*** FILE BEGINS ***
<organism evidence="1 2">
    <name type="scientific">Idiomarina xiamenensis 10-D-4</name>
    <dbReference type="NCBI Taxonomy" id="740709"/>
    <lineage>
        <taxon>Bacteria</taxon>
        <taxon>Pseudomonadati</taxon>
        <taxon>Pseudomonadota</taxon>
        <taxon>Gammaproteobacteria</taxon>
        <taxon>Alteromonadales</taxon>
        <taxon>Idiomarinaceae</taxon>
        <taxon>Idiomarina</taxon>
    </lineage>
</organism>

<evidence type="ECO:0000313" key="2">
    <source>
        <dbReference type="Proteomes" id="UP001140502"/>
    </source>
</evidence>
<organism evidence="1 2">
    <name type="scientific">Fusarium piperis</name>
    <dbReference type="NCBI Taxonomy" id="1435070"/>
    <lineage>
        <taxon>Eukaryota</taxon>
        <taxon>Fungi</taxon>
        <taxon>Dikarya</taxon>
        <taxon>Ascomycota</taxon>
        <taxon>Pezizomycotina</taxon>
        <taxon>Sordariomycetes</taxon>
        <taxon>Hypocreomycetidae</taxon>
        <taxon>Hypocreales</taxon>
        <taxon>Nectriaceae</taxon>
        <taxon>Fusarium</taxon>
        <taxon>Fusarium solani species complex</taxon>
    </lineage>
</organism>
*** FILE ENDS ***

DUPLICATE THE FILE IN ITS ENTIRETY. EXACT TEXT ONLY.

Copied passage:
<organism evidence="1 2">
    <name type="scientific">Idiomarina xiamenensis 10-D-4</name>
    <dbReference type="NCBI Taxonomy" id="740709"/>
    <lineage>
        <taxon>Bacteria</taxon>
        <taxon>Pseudomonadati</taxon>
        <taxon>Pseudomonadota</taxon>
        <taxon>Gammaproteobacteria</taxon>
        <taxon>Alteromonadales</taxon>
        <taxon>Idiomarinaceae</taxon>
        <taxon>Idiomarina</taxon>
    </lineage>
</organism>

<evidence type="ECO:0000313" key="2">
    <source>
        <dbReference type="Proteomes" id="UP001140502"/>
    </source>
</evidence>
<organism evidence="1 2">
    <name type="scientific">Fusarium piperis</name>
    <dbReference type="NCBI Taxonomy" id="1435070"/>
    <lineage>
        <taxon>Eukaryota</taxon>
        <taxon>Fungi</taxon>
        <taxon>Dikarya</taxon>
        <taxon>Ascomycota</taxon>
        <taxon>Pezizomycotina</taxon>
        <taxon>Sordariomycetes</taxon>
        <taxon>Hypocreomycetidae</taxon>
        <taxon>Hypocreales</taxon>
        <taxon>Nectriaceae</taxon>
        <taxon>Fusarium</taxon>
        <taxon>Fusarium solani species complex</taxon>
    </lineage>
</organism>